Some IFS books suggest a series of “rituals” performed to heal a part: reparenting, retrieving, witnessing and unburdening. Which ones of these are done and how always depends on what the part wants and needs.
Reparenting is utilized in other therapies too, but it works much better when done from Self. It may involve going back to a particular memory in the role of an ideal parent and possibly changing the situation, e.g. defending the child against parental abuse. Reparenting may also be done with an adult part carrying trauma. Most of the time, however, parts just want you to be there for them, in the now, e.g. soothed, held or tucked in.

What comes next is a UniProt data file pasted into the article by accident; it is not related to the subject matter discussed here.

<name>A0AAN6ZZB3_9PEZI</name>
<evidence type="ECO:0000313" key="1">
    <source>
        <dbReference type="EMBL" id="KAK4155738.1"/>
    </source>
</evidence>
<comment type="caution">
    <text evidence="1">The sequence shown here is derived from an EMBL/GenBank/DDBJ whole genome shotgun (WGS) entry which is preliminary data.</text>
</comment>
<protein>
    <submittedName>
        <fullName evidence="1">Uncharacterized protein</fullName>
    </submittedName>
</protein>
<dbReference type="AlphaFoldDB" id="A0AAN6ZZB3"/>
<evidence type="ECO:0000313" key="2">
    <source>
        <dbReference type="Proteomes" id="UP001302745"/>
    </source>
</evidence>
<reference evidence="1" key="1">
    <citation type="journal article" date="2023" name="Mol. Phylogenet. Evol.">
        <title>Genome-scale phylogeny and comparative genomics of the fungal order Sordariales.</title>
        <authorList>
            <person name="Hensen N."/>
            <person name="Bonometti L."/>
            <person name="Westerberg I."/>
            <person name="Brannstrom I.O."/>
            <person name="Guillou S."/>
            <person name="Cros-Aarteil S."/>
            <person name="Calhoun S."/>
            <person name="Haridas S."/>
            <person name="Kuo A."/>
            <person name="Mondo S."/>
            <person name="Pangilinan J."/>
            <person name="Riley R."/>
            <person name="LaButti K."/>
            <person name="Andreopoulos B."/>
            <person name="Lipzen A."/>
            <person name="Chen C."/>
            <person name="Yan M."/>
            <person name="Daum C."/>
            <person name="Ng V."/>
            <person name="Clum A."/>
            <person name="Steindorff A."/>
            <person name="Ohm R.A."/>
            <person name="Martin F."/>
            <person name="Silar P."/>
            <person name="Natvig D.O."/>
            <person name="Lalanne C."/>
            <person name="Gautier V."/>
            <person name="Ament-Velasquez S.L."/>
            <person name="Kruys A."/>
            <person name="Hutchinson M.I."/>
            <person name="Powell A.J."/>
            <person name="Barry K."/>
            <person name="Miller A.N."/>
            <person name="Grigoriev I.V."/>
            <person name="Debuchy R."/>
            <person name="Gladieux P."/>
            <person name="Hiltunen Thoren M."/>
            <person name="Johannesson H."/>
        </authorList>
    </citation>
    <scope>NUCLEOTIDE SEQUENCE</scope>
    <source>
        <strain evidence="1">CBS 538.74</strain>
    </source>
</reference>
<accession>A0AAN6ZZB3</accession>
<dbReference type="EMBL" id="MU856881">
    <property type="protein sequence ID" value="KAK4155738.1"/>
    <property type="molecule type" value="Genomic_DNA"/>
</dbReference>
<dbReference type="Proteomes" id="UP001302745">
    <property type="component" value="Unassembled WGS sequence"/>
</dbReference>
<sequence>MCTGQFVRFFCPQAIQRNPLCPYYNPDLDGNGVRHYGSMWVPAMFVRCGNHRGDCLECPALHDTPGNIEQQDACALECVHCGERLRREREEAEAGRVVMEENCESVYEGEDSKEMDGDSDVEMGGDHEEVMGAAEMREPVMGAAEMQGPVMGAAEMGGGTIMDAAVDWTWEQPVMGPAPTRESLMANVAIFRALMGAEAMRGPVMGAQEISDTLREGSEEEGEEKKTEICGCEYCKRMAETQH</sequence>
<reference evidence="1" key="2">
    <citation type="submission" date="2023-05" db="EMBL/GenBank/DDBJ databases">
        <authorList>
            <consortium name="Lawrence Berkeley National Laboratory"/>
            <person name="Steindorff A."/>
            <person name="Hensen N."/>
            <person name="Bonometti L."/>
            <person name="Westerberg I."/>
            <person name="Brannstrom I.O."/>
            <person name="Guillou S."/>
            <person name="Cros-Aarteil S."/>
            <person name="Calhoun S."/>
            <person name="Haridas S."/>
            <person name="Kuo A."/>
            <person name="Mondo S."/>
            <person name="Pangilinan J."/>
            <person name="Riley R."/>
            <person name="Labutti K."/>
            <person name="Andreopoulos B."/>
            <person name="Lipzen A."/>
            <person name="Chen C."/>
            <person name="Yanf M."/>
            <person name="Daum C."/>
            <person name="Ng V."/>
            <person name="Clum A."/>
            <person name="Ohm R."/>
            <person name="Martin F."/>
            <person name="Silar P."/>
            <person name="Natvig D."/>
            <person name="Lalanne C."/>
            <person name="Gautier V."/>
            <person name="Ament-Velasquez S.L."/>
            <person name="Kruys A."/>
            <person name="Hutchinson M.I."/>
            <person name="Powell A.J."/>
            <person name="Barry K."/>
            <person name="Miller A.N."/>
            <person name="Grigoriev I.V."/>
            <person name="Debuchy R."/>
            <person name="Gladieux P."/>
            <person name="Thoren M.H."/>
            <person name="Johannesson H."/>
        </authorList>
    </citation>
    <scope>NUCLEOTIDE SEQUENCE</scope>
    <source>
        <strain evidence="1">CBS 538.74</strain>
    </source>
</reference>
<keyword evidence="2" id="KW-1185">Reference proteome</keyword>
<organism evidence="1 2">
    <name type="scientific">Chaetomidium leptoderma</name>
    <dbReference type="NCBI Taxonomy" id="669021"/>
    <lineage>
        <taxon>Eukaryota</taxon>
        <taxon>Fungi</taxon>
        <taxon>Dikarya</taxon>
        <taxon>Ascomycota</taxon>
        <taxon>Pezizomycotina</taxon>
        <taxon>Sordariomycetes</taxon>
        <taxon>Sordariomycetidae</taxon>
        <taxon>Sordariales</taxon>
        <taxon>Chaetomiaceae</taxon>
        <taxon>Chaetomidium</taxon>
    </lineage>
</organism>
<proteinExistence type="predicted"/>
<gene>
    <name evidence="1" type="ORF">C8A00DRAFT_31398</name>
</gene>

Retrieving refers to helping the part out of an unsafe past situation into a safe environment, e.g. your home or your body. However, sometimes parts aren’t afraid of the past, but a situation in your current life, such as interacting with a parent or someone being angry at you, or another part. In that case, the part’s safe place might be something like a fortress.
Witnessing is the part showing you memories of why it adopted its current role, to make you understand how awful the whole thing was for it. It is important to note that often this is unnecessary: we now know that normally in trauma therapy, you don’t have to focus on the original trauma. However, the events to be witnessed need not be horrifying trauma, it could be e.g. occasions of your parents calling you lazy: so-called small t-trauma or microtrauma.